| Acknowledgment|| |
The authors acknowledge Engineer Ayush for his technical help.
| References|| |
Albot G, Olivier C, Libaude H. Les cholecystitis eosinophils. Presse Med 1949;57:558-9.
Sahu S, Srivastava P, Chauhan N, Kishore S, Bahl DV. Eosinophilic cholecystitis: A case report. The Internet Journal of Surgery 2007:9:1.
Jetley S, Rana S, Khan RN, Jairajpuri ZS. Xanthogranulomatous cholecystitis - A diagnostic challenge. J Indian Med Assoc 2012;110:833-7.
Hruban RH, Argani P, Ali SZ. The pancreas and extrahepatic biliary system. In: Silverberg SG, DeLellis RA, Frable WJ, LiVolsi VA, Wick MR, editors. Silverberg's Principles and Practice of Surgical Pathology and Cytopathology. London: Churchill Livingstone; 2005. p. 1577.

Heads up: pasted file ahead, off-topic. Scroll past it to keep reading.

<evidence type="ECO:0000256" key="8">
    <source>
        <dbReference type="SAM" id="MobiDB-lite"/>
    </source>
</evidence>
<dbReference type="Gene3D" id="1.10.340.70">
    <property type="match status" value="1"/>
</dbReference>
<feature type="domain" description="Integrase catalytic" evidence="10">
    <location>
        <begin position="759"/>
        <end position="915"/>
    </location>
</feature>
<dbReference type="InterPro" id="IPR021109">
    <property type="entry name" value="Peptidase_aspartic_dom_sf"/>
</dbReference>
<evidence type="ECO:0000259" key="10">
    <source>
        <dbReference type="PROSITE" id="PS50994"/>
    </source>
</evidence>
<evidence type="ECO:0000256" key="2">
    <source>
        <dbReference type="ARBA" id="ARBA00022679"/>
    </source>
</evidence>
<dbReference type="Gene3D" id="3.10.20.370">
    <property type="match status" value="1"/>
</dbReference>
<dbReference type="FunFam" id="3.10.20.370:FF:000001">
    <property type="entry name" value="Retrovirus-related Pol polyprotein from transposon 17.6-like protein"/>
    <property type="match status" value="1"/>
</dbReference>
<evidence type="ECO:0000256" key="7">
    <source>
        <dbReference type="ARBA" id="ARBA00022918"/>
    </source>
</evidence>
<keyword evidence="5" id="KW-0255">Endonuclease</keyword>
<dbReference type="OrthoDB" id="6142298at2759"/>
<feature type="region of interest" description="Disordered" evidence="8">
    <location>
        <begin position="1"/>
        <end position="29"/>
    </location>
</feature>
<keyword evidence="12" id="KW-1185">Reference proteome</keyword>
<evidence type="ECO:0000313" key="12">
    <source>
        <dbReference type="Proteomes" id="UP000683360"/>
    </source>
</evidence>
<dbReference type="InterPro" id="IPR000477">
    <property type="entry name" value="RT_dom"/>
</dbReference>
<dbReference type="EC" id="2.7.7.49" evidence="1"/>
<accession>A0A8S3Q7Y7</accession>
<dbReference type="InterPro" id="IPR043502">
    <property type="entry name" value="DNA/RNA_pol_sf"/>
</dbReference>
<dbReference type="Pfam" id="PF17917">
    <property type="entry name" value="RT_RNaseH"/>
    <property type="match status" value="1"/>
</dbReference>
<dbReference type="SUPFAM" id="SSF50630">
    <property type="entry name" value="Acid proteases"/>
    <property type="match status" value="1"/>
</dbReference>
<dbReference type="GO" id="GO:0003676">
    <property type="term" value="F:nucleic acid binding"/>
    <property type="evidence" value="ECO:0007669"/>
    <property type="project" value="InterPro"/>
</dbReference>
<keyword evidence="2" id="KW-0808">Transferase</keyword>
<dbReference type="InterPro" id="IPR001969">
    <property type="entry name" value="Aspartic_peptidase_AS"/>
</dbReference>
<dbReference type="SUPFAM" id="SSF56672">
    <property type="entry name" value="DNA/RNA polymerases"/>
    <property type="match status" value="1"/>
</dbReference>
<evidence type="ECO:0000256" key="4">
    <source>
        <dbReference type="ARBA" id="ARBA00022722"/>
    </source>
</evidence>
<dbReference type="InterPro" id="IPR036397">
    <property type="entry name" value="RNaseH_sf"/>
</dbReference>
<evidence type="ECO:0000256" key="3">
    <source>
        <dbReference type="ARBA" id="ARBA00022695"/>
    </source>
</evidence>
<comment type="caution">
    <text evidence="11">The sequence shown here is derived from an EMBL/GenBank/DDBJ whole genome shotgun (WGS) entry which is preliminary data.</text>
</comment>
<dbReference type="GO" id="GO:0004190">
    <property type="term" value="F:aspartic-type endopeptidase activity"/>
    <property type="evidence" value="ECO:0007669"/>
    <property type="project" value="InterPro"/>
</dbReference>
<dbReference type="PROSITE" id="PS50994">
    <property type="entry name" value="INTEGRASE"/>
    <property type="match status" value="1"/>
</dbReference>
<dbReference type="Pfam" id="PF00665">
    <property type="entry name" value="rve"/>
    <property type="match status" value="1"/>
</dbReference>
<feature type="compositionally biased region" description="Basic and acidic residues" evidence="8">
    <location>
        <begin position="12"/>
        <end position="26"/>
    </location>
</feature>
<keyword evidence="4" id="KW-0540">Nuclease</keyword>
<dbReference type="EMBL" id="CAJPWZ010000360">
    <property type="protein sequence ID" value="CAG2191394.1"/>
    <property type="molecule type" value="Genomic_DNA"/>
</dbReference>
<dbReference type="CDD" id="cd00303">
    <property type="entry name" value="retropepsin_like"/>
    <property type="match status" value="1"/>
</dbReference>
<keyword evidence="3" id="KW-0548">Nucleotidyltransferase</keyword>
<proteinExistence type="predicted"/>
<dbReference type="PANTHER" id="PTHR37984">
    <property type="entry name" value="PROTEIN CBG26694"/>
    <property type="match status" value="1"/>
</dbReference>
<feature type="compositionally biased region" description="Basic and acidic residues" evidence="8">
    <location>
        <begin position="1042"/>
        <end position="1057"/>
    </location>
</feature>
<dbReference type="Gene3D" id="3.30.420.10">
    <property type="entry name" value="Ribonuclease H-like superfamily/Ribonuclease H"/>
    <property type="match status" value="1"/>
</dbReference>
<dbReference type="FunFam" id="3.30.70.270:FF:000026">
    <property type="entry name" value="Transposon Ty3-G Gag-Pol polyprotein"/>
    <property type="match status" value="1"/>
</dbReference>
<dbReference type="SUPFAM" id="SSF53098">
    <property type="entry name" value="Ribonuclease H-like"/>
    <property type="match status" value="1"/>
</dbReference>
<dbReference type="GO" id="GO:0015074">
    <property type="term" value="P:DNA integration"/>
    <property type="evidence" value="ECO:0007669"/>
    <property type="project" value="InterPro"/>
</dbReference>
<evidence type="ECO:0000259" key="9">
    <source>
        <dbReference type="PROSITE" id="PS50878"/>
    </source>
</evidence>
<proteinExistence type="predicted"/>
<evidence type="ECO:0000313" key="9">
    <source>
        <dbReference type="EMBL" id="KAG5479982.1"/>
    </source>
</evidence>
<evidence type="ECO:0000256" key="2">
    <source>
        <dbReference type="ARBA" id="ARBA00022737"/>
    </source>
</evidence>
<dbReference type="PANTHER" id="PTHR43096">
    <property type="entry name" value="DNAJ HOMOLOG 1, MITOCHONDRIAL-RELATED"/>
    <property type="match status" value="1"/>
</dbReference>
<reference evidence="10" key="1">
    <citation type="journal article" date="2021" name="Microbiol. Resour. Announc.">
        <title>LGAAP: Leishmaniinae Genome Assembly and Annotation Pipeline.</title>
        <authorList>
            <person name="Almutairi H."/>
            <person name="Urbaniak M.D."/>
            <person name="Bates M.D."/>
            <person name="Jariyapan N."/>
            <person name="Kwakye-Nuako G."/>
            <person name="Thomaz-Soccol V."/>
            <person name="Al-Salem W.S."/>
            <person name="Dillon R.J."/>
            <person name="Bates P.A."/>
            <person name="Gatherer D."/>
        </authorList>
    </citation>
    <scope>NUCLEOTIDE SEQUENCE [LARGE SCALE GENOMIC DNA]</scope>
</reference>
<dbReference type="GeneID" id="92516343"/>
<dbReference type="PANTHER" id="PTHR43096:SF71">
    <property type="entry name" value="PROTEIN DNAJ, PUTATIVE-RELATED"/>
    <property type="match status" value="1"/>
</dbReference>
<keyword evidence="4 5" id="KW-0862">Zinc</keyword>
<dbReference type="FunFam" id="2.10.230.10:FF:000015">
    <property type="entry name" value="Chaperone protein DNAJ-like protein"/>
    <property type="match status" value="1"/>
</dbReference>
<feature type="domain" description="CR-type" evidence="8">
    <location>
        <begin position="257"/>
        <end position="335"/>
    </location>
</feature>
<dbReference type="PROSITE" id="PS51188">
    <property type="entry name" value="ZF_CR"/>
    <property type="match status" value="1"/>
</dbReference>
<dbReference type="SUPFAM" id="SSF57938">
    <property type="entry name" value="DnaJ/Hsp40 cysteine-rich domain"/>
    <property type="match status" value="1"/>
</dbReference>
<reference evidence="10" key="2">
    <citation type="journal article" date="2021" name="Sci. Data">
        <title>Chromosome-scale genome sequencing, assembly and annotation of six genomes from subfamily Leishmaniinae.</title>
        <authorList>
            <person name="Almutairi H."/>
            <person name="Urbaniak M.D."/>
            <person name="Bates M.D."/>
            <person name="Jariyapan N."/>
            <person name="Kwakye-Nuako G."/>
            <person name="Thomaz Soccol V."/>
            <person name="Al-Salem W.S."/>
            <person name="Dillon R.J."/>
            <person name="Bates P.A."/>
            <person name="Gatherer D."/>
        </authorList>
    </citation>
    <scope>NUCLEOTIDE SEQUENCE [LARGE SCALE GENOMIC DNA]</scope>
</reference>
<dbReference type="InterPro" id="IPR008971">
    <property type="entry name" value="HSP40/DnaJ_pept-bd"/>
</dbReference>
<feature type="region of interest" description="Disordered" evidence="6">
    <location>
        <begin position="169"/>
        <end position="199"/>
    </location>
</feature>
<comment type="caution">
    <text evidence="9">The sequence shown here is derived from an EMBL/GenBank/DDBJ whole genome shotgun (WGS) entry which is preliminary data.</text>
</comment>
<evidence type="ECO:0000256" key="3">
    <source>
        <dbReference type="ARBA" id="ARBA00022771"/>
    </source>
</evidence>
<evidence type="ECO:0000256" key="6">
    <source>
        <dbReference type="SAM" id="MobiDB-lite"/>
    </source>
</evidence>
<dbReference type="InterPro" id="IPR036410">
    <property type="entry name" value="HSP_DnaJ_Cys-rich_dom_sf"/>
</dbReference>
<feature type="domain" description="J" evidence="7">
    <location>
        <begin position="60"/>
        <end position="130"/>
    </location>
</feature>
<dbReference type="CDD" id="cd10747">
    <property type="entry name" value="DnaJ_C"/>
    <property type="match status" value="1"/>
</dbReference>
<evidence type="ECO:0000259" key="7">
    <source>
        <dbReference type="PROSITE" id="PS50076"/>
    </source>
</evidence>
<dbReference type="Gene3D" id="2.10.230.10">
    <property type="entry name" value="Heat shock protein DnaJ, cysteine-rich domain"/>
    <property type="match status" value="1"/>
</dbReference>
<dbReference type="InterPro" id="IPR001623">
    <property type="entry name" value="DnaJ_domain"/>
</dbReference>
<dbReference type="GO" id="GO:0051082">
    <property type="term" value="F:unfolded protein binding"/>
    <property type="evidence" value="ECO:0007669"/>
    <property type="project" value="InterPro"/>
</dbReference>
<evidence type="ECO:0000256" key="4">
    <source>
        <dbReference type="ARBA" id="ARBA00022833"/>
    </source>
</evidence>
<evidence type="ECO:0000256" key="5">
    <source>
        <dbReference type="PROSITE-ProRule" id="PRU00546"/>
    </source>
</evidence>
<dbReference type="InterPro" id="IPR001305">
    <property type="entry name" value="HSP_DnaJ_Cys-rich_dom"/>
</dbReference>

Rosai J. Gall bladder and extrahepatic bile ducts. In: Rosai J, editor. Rosai and Ackerman's Surgical Pathology. 10 th
ed. USA: Elsevier Mosby; 2011. p. 988.
Shakov R, Simoni G, Villacin A, Baddoura W. Eosinophilic cholecystitis, with a review of the literature. Ann Clin Lab Sci 2007;37:182-5.
Sánchez-Pobre P, López-Ríos Moreno F, Colina F, Yela C, Manzano M, Rodríguez S, et al
. Eosinophilic cholecystitis: An infrequent cause of cholecystectomy. Gastroenterol Hepatol 1997;20:21-3.
Felman RH, Sutherland DB, Conklin JL, Mitros FA. Eosinophilic cholecystitis, appendiceal inflammation, pericarditis, and cephalosporin-associated eosinophilia. Dig Dis Sci 1994;39:418-22.
Malik KA. Eosinophilic cholecystitis: An infrequent cause of cholecystectomy. Pak J Med Sci 2010;26:724-5.
Mallat F, Hmida W, Mestiri S, Ziadi S, Sriha B, Mokni M, et al
. Eosinophilic cystitis with eosinophilic cholecystitis: A rare association. Case Rep Urol 2013;2013:146020.
[Figure 1], [Figure 2], [Figure 3]